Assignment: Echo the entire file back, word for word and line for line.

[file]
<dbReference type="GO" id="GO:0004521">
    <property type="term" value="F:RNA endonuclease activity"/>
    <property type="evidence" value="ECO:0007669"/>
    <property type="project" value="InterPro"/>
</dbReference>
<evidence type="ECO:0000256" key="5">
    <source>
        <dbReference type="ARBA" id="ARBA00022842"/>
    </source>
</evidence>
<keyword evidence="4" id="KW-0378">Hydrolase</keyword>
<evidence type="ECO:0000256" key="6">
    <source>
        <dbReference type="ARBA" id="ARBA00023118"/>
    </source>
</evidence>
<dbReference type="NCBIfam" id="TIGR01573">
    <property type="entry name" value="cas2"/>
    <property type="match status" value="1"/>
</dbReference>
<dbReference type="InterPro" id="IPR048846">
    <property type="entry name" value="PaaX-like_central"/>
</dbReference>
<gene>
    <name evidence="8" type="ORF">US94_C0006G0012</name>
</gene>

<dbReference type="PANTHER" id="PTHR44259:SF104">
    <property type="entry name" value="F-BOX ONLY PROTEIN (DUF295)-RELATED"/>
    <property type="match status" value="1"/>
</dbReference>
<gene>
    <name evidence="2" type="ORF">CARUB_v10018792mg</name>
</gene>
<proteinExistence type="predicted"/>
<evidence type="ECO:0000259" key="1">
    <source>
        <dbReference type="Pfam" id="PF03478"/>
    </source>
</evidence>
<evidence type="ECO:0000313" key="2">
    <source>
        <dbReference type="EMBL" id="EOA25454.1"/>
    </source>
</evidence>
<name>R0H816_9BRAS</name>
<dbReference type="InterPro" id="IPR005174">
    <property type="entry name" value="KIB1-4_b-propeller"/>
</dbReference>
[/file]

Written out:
<dbReference type="GO" id="GO:0004521">
    <property type="term" value="F:RNA endonuclease activity"/>
    <property type="evidence" value="ECO:0007669"/>
    <property type="project" value="InterPro"/>
</dbReference>
<evidence type="ECO:0000256" key="5">
    <source>
        <dbReference type="ARBA" id="ARBA00022842"/>
    </source>
</evidence>
<keyword evidence="4" id="KW-0378">Hydrolase</keyword>
<evidence type="ECO:0000256" key="6">
    <source>
        <dbReference type="ARBA" id="ARBA00023118"/>
    </source>
</evidence>
<dbReference type="NCBIfam" id="TIGR01573">
    <property type="entry name" value="cas2"/>
    <property type="match status" value="1"/>
</dbReference>
<dbReference type="InterPro" id="IPR048846">
    <property type="entry name" value="PaaX-like_central"/>
</dbReference>
<gene>
    <name evidence="8" type="ORF">US94_C0006G0012</name>
</gene>

<dbReference type="PANTHER" id="PTHR44259:SF104">
    <property type="entry name" value="F-BOX ONLY PROTEIN (DUF295)-RELATED"/>
    <property type="match status" value="1"/>
</dbReference>
<gene>
    <name evidence="2" type="ORF">CARUB_v10018792mg</name>
</gene>
<proteinExistence type="predicted"/>
<evidence type="ECO:0000259" key="1">
    <source>
        <dbReference type="Pfam" id="PF03478"/>
    </source>
</evidence>
<evidence type="ECO:0000313" key="2">
    <source>
        <dbReference type="EMBL" id="EOA25454.1"/>
    </source>
</evidence>
<name>R0H816_9BRAS</name>
<dbReference type="InterPro" id="IPR005174">
    <property type="entry name" value="KIB1-4_b-propeller"/>
</dbReference>